Projecting Rashan Gary’s role in the Green Bay Packers defense.
It’s that time of the offseason where the anticipation for training camp is building and fans need anything to fill the void. I am really invested in looking through film of the new draft picks, understanding their fits, and how they can contribute in Year 1.
I will kick this off with the 12th overall pick in the NFL draft, Rashan Gary, heralded as the most polarizing prospect in the draft and one that left more questions than answers.
I have had the opportunity to go through all of his film and my goal is to address many of the concerns attached to him as a prospect.
Why was his sack production so low?
This appears to be the critique cited the most when it comes to Gary’s college career. Touted as the #1 overall high school prospect in his class, he was set up to dominate college football in Michigan.
He predominantly played edge rusher and underwhelmed in this position, logging 9.5 sacks in three years. This was my biggest concern heading into this year before I went through the film. When I had the opportunity to study his 2017 and 2018 film, it was apparent that his impact was much greater than what the stat sheet indicated.
Michigan’s defense relied heavily on Gary to soak double teams to open up the rest of the defense. He has such a strong combination of weight and speed for an edge rusher, and teams clearly avoided him. Offensive lines, tight ends, and running backs were constantly schemed his way to provide chips or to double team him.
In the running game, many plays were either run away from him or linemen were given support by a tight end when offenses run in his direction. He was not given too many opportunities to succeed as an edge rusher on passing downs as well, given that he was chipped a lot by tight ends and running backs.
This may seem strongly biased, but offenses focused a lot of their attention on Gary and making sure he was neutralized. However, this is not coupled with flaws when he was rushing the passer. When he was given some 1-on-1 opportunities to rush the passer, he rarely went in with a plan. His biggest issue as a pass rusher is running himself out of plays and not being able to move inside to get to the quarterback, which is certainly a trait that can be corrected with coaching.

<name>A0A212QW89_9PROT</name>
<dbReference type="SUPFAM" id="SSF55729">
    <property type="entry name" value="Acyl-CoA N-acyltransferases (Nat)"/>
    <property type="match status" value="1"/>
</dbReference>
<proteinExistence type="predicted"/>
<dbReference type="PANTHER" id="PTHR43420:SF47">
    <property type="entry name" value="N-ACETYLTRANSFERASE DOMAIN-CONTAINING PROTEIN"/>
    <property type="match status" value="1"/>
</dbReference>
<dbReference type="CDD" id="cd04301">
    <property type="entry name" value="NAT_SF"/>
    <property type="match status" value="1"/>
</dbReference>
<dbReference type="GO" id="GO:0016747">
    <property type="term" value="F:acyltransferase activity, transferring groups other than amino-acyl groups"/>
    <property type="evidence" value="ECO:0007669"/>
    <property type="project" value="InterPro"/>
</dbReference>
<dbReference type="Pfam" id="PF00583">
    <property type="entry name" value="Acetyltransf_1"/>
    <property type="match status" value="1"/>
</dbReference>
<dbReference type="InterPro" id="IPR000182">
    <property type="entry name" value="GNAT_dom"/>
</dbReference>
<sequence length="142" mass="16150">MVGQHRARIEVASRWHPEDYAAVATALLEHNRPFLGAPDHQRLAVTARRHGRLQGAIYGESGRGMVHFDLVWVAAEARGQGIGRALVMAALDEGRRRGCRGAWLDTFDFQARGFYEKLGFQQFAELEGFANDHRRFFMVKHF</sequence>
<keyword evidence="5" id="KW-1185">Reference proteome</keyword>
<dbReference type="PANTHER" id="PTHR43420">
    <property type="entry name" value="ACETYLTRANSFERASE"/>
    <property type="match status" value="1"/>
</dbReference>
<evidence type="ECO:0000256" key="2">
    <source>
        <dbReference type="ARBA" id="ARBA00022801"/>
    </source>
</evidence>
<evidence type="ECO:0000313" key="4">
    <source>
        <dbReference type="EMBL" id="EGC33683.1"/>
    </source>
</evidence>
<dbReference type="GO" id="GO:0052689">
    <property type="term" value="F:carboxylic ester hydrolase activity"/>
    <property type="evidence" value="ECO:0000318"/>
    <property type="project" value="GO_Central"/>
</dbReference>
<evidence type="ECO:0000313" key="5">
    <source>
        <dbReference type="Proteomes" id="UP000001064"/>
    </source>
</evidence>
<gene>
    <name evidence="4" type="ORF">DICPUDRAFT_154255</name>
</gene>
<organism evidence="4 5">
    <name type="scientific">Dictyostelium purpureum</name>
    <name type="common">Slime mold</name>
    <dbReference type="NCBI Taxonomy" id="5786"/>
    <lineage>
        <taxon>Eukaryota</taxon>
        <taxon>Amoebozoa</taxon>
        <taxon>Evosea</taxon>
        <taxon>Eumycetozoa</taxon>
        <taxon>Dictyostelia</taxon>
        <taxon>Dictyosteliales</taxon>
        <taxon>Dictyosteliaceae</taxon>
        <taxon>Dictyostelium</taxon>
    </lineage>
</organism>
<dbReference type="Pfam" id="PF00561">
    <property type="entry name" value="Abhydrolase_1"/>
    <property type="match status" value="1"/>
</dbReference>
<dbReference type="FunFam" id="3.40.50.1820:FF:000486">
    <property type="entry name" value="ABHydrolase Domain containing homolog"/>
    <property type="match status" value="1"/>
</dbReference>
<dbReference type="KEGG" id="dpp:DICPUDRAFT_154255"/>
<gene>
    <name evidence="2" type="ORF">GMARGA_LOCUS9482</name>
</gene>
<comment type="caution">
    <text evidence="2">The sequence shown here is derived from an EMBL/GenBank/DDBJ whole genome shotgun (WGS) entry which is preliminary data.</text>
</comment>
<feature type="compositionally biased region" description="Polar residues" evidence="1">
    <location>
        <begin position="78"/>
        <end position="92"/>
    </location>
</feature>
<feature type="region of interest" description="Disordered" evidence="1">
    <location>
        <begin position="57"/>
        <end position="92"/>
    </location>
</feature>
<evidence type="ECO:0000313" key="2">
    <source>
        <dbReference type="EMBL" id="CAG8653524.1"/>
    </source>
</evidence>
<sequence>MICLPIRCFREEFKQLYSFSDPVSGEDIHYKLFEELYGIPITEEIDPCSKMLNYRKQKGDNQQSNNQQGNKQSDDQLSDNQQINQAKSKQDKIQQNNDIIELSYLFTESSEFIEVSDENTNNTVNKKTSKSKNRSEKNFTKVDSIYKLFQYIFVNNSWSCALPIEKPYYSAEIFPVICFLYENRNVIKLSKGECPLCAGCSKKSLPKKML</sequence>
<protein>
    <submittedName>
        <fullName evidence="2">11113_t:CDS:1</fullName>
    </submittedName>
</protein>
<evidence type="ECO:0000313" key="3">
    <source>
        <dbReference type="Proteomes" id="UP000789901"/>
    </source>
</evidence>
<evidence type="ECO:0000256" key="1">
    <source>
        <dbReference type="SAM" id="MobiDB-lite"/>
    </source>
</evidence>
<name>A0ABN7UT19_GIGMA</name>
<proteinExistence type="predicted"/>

Projecting Gary’s role in Packers defense
When scouting Gary, something that stood out to me in terms of measurables was the absurd combination of playing weight and speed. He played around 280 pounds at Michigan and ran a 4.6 second 40-yard dash at the combine.
Those measurables show up on film, as he has a great pursuit and quickness that isn’t common for somebody of that playing weight. His incredible physical traits made him versatile at Michigan, as he was able to play inside and outside on the defensive line. He presented matchup problems at Michigan because of this, which only benefits what Packers defensive coordinator Mike Pettine wants to accomplish.
Pettine’s defensive scheme relies on moving players around the defensive line and secondary to create matchup problems across the board. His scheme is also based around confusion around the defensive line, where he loves to bring unique personnel grouping and pressure packages with certain players.
Similar to recent offseason signing Za’Darius Smith, Gary projects to play a similar role as someone who can move across the defensive line to create issues. Gary and Smith were both able to succeed as inside and outside pass rushers, which figures to help Pettine create more matchup nightmares for opposing offenses. Despite the outside linebacker roles designated to both Gary and Smith, Pettine will not be shy to move them around.
While there is a possibility Gary could develop into a starter by the end of the season, he may need to refine his technique before he can contribute a lot of snaps to the rotation. His biggest pitfall is rushing off the edge without a great plan to get to the quarterback, which can be taught. I expect him to be considered a backup entering his rookie campaign that should develop into a starter a year or two down the road.
Despite the incredible physical traits he showed off at the combine, it may take a bit for him to develop if he can refine his technique off the edge and ultimately carve himself a role after his rookie season.
I expect that he will be a great rotational player to join the likes of Kyler Fackrell, Reggie Gilbert, Dean Lowry, and fellow rookie Kingsley Keke. My excitement for Gary stems off his incredible athleticism, despite his need to develop more technique. Coaches can’t teach athleticism, but they can refine players to fit their system.
The Packers have experienced coaches in Mike Pettine and Mike Smith, the OLB coach who should have a big impact on Gary’s development, who can mold Gary into a star by the end of his rookie campaign.